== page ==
3. Other apples just seem to laugh at your efforts by not being worth picking. Even thought they started out looking quite promising, they haven’t ripened the way you’d like them to.

Once you’ve harvested your bits of content, you want to keep them dry and snug for a while to use when you’re ready.

So compare this with ideas for your blog. Sometimes you get plenty of ideas, sometimes it’s as though you get none at all. Jot down any idea when you have it and store it for later. In my case it really helps to get a few lines written so that later on, I won’t end up wondering why any specific idea seemed so interesting. You probably won’t use every single idea you had – some topics are too newsy to keep for a long time. But that’s fine, because you’ll have your ideas stacked all the way up to the ceiling and you’ll select anything you want to work on – when you’re ready to do so.

What do you do with all that content?

Well, that’s a bit of a luxury problem… one that anyone with a mature fruit tree will recognize.

  • Part of your ideas will be fine as they are. You’ll need to add very little to your initial idea.
  • Other ideas will need more work, especially if you left them for a while. You might end up with the content version of stuff like apple pies using your favorite content curation recipe.
  • Another part may have to go to your neighbors… you’ve got too much! This is when you consider sharing your ideas by going guest blogging – provided you also have the time and energy for that 🙂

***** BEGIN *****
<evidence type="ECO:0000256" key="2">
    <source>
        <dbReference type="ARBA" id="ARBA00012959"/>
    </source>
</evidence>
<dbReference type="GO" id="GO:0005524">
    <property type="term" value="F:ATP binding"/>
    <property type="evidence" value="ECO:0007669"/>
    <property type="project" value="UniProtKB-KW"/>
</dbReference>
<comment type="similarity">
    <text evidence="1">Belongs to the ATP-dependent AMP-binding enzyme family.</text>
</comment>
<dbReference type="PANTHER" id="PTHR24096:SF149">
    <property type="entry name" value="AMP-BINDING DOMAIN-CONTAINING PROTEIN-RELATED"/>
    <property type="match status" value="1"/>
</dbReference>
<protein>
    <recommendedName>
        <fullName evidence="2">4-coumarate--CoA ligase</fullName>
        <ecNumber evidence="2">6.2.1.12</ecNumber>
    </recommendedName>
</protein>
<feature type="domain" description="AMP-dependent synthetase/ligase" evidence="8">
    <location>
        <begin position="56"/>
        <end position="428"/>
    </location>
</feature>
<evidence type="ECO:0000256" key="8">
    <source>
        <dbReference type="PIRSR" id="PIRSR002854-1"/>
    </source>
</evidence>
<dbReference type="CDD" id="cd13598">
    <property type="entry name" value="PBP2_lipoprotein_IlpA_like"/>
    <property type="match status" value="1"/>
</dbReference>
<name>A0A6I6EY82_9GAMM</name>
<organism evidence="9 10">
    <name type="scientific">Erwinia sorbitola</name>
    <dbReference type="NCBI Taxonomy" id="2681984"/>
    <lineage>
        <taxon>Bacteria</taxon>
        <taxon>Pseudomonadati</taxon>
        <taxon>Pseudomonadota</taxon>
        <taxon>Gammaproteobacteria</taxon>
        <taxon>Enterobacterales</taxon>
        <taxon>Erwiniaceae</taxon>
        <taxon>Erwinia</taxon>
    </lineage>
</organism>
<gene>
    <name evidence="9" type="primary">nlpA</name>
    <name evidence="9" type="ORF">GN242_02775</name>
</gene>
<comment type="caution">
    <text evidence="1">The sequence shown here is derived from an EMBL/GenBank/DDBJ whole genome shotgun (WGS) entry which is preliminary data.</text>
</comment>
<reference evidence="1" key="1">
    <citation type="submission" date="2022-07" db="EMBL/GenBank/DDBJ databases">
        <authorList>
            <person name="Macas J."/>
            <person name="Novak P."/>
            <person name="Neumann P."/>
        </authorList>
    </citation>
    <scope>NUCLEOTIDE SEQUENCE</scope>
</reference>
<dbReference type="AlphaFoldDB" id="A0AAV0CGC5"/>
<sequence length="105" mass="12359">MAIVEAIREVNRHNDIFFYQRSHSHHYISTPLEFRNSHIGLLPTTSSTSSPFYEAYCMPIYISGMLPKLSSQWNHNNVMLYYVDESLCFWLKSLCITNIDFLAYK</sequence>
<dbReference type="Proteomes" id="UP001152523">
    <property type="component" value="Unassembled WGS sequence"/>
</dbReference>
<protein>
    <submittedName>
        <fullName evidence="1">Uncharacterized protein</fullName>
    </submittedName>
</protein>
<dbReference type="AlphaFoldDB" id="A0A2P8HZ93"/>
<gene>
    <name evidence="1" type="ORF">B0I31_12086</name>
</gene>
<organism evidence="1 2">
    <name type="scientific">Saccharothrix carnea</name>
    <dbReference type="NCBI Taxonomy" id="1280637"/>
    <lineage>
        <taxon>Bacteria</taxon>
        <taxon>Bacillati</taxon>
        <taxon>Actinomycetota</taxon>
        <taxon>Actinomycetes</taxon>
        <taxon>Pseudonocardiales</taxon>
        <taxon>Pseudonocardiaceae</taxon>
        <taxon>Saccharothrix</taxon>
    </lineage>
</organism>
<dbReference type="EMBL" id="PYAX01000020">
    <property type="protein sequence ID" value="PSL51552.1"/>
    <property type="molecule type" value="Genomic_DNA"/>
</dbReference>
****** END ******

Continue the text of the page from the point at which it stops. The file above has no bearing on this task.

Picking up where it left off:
Content lifecycles: cut flowers to annuals to perennials

How long does your content retain its original usefulness?

Looking at different websites I would say you can distinguish at least three types of content based on their longevity. Let’s liken them to plants, since the weather was still fine while I first drafted this post (no longer, alas).

Perennials in content Continue reading

Why all great content is useful

I’m convinced that all great content is useful in some way. But how would you define ‘useful’ in an everyday context?

Is a cat useful content for your garden?

Would you consider a cat useful content for your garden? Photo on Flickr | Chris Waits

Take a look around you. What could be useful about the things you see? In the garden (where I’ve spent some time of late), useful could take on any of the following shapes Continue reading

Content management for small gardens

This post is about gardening. It’s also about content management. Let’s see how we can fit those two into the same yard.

Planting trees

Garden management and content management results

Last week I planted a tree. It’s not hugely expensive. Still, I worry about it. Sometimes I suspect I read too much. Has the following ever happened to you?

You know you need, say, a new pair of trousers. As luck would have it, all the stores sell the wrong type (the one that doesn’t fit or that makes a size six look like an overweight hippo). They do have nice shirts though, and you end up buying one of those.

Continue reading

Blogging impressions: the muse of desperate bloggers